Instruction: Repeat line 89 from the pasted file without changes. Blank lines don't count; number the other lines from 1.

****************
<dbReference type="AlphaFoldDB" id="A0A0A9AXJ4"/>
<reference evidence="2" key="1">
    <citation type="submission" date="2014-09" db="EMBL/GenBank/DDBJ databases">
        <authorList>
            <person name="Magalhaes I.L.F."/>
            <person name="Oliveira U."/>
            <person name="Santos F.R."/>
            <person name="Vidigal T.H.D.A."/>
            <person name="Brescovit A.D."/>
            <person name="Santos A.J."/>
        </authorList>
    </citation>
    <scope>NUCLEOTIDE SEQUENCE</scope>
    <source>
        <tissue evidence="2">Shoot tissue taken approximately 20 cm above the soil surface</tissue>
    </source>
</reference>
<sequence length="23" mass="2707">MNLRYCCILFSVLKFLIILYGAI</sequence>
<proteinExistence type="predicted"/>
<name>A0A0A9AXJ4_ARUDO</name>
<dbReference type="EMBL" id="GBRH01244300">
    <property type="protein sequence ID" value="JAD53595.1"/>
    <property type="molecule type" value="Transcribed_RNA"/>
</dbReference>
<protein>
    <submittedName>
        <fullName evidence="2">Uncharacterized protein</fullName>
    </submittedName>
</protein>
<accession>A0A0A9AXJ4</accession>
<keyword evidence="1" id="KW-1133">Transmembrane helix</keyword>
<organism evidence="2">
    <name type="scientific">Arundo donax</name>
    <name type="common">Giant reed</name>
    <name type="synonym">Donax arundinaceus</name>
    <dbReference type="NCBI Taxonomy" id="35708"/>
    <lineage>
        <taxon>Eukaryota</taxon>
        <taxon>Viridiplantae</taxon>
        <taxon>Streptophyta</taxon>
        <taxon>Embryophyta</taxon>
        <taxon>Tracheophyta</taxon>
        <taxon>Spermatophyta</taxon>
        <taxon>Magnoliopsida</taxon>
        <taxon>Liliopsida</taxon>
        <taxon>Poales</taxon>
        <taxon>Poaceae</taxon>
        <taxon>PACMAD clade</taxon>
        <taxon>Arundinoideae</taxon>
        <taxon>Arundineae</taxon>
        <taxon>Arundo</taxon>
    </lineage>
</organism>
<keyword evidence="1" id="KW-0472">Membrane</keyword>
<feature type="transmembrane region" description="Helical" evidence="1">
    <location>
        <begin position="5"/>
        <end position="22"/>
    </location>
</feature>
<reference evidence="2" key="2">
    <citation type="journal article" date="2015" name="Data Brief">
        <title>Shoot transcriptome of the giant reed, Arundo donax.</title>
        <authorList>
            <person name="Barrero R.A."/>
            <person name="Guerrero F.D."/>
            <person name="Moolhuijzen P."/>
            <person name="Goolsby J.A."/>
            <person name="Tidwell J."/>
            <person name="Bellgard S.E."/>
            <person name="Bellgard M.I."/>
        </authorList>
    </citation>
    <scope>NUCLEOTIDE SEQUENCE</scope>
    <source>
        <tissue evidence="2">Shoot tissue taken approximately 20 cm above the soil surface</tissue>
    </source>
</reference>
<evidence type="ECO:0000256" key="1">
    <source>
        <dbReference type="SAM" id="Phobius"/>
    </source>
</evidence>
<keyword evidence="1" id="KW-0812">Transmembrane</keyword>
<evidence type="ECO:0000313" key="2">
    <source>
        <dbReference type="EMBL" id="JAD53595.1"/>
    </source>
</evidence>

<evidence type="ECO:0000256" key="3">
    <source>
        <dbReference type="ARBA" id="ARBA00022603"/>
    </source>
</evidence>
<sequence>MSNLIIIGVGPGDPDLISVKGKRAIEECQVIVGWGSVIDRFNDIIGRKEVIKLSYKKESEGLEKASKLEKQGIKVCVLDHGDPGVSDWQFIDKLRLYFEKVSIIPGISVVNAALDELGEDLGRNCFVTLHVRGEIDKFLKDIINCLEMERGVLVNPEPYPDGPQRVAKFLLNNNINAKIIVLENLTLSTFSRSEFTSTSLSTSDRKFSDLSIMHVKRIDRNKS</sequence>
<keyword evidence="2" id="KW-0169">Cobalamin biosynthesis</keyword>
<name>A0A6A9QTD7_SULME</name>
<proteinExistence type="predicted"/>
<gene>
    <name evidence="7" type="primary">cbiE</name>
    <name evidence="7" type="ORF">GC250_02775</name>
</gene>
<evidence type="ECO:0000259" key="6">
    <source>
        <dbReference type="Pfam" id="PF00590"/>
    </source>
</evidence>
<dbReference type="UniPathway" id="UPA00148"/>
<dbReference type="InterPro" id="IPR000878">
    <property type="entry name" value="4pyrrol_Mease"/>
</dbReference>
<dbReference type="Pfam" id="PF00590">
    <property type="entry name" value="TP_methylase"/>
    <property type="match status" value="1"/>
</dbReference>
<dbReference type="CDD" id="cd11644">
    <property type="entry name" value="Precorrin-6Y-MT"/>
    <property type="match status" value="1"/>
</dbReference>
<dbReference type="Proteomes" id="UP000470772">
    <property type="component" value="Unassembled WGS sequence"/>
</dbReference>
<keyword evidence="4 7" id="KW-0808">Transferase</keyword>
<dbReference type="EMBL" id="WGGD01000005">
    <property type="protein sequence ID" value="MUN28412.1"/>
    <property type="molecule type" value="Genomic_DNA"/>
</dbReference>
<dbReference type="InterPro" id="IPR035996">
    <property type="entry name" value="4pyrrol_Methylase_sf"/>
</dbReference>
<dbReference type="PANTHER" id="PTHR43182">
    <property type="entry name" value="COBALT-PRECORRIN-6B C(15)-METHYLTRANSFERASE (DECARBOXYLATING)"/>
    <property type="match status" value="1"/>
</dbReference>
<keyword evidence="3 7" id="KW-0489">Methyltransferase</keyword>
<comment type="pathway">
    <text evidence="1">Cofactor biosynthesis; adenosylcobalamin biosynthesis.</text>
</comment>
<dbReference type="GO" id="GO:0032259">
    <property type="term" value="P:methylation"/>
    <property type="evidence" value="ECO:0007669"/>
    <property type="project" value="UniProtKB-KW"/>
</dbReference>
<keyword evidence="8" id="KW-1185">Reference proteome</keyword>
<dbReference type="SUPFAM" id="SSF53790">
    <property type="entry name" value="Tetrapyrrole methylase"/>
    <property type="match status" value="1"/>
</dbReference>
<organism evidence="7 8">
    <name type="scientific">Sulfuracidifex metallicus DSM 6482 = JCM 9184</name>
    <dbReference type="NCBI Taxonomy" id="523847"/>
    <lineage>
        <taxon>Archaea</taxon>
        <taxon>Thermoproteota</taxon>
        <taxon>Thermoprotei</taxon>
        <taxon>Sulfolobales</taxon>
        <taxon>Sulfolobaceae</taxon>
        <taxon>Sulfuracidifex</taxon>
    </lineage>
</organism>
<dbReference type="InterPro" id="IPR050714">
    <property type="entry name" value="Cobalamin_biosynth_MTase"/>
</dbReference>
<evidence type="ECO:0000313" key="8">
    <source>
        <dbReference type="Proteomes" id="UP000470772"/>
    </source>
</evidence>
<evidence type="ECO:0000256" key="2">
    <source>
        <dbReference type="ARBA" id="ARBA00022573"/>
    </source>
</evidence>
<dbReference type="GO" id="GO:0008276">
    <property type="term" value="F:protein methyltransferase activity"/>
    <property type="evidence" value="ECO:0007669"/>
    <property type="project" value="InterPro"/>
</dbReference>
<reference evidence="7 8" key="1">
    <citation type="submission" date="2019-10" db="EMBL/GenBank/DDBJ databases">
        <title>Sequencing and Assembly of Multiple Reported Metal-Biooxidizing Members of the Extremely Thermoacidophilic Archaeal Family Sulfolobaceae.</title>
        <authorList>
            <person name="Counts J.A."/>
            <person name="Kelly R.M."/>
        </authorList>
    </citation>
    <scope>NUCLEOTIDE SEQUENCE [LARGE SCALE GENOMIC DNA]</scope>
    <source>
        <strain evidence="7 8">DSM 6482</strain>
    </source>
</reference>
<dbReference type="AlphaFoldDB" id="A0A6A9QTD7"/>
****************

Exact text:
</evidence>